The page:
One of the most dreaded makeup-related tasks in my book is washing my brushes. I hate getting my hands wet in general (they get dry very quickly) and it takes a good enough chunk of time that I need to set aside 20 minutes to complete it. That being said, it is one of the important parts of makeup as tools are extremely important, and they can build up bacteria and all sorts of nasty things that you do not want all over your face! You can normally go a bit longer without washing your powder brushes, but brushes that work with cream products, especially foundation, should be cleaned at least once a week.
Things you need: a clean sink/kitchen surface, water, dirty brushes, and a gentle cleanser.
While you can buy a specific brush cleanser, you can also just use plain ole baby shampoo! My favorite to use is the Burt’s Bees Baby Shampoo because it is gentle and all natural, yet effective. I tried the Johnson’s Baby Shampoo but it didn’t really lather up very well and took me twice as long to get all the gunk out of my brushes.
So, first I turn the water on to a medium stream, lukewarm temp. Then, I take the baby shampoo and pour a small dollup into the palm of my left hand (more for foundation brushes, less for eyeshadow brushes). Then I take a dirty brush into my right hand and get the bristles wet. Take care not to get the barrel of the brush wet – the water can seep up into the barrel and loosen the glue that holds it to the wooden handle. From there, I swirl the damp brush into my palm, as shown below, to create a soapy lather! I swish the brush around in the soap for a few seconds, then rinse it out under the water.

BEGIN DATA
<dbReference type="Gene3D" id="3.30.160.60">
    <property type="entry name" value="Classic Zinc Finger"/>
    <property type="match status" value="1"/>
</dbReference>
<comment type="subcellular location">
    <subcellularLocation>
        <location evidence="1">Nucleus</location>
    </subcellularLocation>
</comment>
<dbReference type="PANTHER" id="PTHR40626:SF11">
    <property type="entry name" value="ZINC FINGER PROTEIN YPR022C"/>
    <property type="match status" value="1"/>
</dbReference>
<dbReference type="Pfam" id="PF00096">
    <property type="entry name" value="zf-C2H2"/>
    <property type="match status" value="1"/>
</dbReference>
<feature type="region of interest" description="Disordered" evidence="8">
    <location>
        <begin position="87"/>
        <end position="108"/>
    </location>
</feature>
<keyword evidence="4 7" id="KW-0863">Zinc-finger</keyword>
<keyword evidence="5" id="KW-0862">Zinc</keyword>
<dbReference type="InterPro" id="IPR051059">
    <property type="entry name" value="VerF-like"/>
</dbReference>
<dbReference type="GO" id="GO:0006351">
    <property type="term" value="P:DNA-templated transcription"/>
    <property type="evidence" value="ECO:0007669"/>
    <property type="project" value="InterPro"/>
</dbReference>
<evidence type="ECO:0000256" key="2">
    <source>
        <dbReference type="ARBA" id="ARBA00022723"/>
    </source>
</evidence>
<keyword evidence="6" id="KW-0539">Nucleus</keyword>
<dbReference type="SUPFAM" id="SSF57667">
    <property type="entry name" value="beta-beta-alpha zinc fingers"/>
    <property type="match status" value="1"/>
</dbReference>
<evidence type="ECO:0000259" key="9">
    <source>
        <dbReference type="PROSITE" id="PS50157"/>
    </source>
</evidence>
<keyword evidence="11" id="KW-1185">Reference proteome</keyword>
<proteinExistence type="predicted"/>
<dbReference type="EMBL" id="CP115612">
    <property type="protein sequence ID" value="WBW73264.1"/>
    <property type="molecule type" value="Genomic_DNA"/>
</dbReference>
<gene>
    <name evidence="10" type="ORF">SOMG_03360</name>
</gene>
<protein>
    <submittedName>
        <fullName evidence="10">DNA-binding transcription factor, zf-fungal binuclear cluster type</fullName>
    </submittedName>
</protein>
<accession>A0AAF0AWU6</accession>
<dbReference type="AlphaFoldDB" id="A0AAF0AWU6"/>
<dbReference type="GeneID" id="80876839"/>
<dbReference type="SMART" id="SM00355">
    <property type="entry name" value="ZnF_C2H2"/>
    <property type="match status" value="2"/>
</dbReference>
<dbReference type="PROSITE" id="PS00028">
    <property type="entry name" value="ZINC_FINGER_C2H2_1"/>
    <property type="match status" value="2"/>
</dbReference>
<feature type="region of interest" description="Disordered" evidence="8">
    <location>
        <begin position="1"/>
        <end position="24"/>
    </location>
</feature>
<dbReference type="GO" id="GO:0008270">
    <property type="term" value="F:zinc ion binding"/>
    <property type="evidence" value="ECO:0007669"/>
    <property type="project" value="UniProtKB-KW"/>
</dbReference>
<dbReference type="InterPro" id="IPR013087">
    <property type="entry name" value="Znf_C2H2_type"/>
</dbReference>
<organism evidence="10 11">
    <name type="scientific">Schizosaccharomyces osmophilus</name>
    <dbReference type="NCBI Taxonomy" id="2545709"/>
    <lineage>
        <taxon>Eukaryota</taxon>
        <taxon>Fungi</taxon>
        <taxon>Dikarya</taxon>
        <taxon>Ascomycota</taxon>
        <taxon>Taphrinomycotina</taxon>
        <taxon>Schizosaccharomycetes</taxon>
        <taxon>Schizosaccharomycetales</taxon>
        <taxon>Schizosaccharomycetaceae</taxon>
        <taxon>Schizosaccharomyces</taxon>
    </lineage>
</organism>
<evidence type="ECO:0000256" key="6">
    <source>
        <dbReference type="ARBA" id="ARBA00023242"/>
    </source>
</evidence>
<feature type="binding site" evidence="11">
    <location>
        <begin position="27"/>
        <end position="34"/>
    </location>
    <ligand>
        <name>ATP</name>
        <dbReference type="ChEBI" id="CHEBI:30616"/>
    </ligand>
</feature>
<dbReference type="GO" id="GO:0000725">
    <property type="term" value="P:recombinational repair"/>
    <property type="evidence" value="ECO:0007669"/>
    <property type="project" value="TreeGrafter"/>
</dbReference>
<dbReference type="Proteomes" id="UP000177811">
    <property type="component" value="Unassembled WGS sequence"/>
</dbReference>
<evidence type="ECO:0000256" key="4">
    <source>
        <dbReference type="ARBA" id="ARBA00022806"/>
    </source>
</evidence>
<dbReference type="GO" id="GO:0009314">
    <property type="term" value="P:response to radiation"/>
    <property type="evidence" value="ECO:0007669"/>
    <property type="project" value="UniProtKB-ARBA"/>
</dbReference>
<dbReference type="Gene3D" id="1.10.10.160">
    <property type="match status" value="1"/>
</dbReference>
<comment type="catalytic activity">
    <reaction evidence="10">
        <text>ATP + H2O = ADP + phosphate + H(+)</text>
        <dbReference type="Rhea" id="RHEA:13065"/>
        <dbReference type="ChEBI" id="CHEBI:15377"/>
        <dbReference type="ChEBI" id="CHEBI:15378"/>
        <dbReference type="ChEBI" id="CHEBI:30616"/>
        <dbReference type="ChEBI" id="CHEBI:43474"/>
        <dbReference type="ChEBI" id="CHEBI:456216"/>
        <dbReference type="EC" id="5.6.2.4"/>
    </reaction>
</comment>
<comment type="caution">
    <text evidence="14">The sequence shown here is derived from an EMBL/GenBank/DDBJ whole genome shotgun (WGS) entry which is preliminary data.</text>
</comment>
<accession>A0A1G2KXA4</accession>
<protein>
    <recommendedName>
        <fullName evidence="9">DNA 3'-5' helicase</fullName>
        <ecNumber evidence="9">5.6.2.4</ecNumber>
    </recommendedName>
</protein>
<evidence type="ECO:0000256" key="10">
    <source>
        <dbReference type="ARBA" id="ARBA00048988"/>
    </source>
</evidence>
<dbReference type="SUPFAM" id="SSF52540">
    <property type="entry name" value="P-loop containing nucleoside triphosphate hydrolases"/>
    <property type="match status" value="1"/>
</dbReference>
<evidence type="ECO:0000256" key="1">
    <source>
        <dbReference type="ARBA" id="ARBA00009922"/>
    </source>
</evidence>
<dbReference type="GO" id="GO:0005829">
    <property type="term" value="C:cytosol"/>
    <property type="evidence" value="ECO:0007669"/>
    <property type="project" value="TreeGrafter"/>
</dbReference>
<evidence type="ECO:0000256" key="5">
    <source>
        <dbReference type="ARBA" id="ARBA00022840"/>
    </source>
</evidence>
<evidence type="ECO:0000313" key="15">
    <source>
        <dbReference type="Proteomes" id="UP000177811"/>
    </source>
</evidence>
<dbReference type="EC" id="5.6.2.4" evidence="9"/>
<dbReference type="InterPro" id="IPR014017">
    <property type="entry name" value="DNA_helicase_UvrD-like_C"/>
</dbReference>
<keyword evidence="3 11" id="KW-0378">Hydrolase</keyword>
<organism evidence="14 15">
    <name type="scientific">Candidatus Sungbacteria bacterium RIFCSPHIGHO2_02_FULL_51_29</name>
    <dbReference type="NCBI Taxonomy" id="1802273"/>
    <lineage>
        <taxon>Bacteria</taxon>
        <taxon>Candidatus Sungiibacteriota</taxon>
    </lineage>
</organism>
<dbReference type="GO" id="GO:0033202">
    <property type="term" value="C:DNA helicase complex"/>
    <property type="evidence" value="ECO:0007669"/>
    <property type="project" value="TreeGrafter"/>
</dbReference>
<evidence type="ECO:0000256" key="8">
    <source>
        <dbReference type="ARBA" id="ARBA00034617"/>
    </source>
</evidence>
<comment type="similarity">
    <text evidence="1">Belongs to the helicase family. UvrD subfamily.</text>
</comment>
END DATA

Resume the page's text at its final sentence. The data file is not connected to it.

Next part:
For larger face brushes, I usually wash them one at a time, however with small eyeshadow brushes, I wash up to three at the same time. I go through the same exact process as above, but hold three together at once, killing three birds with one stone you could say I guess. Some denser brushes, such as my kabuki brush I use for applying foundation, require a couple repetitions of the whole swirl-in-shampoo-rinse-repeat action, as they have more product wedged between the bristles.
After your brush is clean but still damp, store them in a well-aired area to dry. Be careful to either lay the brush down flat with the ends hanging off, like in the picture above, or at an angle with the brush head tilting down to avoid water damage in the barrel.
Some brushes take longer than others to dry – natural hair brushes usually dry much faster than synthetic ones, but it really depends on the individual brush and how wet they were when you laid them out. For instance, my Real Techniques brushes dry amazingly fast, but some of my denser Sigma ones take hours. To speed this up it helps to brush your makeup brushes on a dry towel, which will absorb some of the water lurking in between bristles!
How do you clean your makeup brushes? Have any tips for me, ladies?